It’s a booze cruise on Columbia St. thanks to beer trucks

Columbia Street residents were all for a vibrant port that brought jobs to the community — just not one that came with beer trucks careening down their street.

Locals are now demanding that Phoenix Beverages — a distributor retrieving beer at two piers in the port stretching from Atlantic Avenue to Bowne Street — stop sending its trucks down their narrow thoroughfare, something the company promised not to do as recently as last year.

“Why are they here?” asked resident Brian McCormick. “[The city] made a commitment around a year ago to use the internal truck route for truck movements between Piers 7 and 11. It was the lead issue — how Phoenix would affect the circulation of traffic!”

It’s unclear why Phoenix trucks are using Columbia Street to shuttle beverages between Piers 7 and 11, given that there’s a perfectly good route inside the port.

One theory is that Phoenix is using Columbia Street to avoid a port fee imposed by the Waterfront Commission, an agency that was created decades ago to crack down on corruption.

“The trucks avoid driving within the port to avoid a Commission fee,” Councilman Brad Lander (D-Park Slope) told Community Board 6 last week. “The Commission gets a kickback from truck drivers who are counted as stevedores!”

But Phoenix Vice President Greg Brayman said the fee has nothing to do with his trucking routes because no true alternate route exits inside the port and besides, his company is not liable for any payment to the commission.

“Our trucks have to go through the manned gate at the Brooklyn Cruise Terminal,” said Brayman. “As for the Waterfront Commission, my beverage trucks aren’t subject to any taxes.”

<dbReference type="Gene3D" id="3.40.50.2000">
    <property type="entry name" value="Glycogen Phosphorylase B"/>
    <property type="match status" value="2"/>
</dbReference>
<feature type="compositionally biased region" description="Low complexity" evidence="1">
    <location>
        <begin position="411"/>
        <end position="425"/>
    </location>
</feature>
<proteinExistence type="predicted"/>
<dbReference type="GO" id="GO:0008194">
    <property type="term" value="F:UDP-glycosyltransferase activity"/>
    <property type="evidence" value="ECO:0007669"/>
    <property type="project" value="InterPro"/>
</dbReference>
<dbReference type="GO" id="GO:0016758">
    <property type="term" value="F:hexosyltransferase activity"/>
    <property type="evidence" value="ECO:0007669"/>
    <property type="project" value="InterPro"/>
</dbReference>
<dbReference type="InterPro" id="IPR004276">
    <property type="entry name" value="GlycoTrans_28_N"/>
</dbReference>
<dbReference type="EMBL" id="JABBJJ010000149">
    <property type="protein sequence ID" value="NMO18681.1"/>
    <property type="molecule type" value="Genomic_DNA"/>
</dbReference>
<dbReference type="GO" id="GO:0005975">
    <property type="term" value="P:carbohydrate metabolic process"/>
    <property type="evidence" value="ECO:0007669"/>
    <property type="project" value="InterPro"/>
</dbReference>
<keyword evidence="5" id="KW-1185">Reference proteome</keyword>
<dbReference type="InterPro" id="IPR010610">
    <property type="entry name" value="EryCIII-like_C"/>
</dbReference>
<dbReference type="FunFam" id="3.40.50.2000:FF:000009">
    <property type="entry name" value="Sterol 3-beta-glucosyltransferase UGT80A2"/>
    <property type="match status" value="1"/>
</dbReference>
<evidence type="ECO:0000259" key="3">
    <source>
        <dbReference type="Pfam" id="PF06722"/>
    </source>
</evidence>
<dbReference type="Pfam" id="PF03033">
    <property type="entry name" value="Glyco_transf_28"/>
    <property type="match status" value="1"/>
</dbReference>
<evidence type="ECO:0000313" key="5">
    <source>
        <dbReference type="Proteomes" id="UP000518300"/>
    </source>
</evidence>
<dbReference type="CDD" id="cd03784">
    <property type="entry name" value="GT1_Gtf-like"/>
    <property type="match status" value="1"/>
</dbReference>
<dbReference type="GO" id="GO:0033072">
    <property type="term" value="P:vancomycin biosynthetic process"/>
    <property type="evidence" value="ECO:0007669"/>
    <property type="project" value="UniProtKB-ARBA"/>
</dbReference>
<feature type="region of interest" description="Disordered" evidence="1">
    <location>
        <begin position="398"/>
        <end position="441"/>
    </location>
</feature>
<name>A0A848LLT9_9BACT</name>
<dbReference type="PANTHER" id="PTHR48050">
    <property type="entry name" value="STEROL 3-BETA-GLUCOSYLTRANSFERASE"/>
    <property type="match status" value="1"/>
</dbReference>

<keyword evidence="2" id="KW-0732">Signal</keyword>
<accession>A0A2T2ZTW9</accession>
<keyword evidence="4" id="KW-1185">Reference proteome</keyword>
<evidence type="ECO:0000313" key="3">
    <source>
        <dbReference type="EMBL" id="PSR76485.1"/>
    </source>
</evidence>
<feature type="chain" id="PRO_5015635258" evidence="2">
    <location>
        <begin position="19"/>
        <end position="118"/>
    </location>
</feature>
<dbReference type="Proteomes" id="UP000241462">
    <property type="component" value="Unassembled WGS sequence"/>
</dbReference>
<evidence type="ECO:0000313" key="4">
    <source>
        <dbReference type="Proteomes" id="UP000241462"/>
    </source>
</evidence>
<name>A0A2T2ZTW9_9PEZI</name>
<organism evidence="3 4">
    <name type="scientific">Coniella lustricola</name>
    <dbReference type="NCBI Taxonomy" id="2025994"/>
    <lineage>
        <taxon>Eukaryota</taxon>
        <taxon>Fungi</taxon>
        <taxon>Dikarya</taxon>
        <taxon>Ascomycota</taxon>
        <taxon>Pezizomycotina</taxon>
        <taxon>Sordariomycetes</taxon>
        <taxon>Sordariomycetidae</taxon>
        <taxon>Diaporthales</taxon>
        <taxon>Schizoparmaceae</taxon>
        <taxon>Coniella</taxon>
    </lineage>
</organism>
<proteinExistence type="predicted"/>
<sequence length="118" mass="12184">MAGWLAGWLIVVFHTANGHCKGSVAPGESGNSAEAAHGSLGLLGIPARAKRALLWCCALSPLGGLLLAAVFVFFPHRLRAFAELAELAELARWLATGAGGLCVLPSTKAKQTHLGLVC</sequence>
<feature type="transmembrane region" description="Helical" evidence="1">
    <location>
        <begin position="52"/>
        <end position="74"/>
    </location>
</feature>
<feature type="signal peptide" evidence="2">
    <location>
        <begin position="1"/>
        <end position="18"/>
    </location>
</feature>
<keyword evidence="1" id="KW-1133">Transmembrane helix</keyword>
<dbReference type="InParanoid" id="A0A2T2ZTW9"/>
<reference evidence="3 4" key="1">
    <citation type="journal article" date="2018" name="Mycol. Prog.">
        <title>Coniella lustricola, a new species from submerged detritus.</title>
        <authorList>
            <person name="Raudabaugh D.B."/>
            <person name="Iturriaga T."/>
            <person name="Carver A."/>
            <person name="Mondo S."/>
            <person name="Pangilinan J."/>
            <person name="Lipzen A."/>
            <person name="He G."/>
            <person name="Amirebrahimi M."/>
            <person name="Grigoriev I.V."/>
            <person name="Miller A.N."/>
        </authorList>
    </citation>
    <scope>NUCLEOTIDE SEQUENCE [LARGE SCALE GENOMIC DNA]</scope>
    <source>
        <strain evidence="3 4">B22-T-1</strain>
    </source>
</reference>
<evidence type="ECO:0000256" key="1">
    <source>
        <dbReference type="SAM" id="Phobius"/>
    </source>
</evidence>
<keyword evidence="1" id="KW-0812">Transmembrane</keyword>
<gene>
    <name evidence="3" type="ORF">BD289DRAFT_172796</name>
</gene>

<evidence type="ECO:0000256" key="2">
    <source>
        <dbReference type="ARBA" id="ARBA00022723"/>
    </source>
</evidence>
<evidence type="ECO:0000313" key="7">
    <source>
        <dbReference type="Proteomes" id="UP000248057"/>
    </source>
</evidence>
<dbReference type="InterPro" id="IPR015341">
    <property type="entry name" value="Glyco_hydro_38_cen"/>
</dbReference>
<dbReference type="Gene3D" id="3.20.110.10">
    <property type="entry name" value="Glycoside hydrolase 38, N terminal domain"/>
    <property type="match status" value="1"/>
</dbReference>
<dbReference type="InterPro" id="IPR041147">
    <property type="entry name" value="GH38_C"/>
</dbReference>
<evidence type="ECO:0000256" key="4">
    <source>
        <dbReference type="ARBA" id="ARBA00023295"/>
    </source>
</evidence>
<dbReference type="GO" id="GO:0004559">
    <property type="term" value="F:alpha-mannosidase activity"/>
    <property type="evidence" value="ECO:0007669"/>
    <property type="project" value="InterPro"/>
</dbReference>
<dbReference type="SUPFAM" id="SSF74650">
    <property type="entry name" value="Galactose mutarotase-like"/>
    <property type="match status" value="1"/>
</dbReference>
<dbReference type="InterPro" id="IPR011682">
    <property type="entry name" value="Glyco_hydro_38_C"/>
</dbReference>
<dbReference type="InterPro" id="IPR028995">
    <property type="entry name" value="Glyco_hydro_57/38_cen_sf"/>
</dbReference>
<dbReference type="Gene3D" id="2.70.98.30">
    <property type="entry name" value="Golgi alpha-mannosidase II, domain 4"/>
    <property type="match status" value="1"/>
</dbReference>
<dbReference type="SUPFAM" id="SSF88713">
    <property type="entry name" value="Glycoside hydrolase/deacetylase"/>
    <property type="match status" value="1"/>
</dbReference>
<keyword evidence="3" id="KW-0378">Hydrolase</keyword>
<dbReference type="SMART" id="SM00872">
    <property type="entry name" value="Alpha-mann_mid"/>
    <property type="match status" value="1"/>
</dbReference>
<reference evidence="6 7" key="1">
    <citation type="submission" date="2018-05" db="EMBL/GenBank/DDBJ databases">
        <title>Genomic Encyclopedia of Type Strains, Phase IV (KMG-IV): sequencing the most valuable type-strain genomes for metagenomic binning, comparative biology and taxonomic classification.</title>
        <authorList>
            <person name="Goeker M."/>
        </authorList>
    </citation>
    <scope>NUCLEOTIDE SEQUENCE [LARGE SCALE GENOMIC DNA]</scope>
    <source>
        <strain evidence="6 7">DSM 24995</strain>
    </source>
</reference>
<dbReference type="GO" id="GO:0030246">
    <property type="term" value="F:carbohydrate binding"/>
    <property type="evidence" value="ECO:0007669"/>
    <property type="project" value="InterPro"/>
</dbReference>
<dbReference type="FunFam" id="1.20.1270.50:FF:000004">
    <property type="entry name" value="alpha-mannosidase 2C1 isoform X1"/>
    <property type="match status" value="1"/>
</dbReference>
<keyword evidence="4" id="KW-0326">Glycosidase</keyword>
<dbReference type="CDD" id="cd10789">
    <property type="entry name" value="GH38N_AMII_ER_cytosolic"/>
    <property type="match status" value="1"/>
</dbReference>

A lawyer with the Waterfront Commission, Phoebe Sorial, said otherwise. “We are aware of the issue and are working to determine if Phoenix is assessable,” said Sorial.

And that is likely at the heart of the issue. Phoenix says its trucks shouldn’t be subject to a Waterfront Commission tax. The Commission thinks otherwise.

One Columbia Street resident, Ronda Savoy, said she typically saw around seven Phoenix beer trucks pass while waiting 15 minutes for the B61 to arrive and that the vehicles are causing traffic.

“You can barely cross the street,” said Savoy. “I was at that meeting [where Phoenix and the city pledged to use an internal route]. None of us believed them.”

For now, Brayman’s trucks continue careening back and forth on Columbia Street, and some locals say they are driving too fast — especially considering there is already extra truck traffic due to the long-delayed road improvements on Columbia Street that force other trucks to drive there instead of on Van Brunt Street.

“The trucks are trying to get from point A to point B as quickly as possible, so they do barrel down Columbia Street,” McCormick said.

McCormick added that this episode was only one more example of what he saw as a lack of consideration from the various businesses operating in the port, which is right across the street. Over the winter, locals had fought with the port over a giant salt pile stored there, which one windy day coated the neighborhood in America’s favorite flavor enhancer.

“[There is] an utter disregard for engaging the neighborhood,” said McCormick. “People expect better, talk to your neighbors!”

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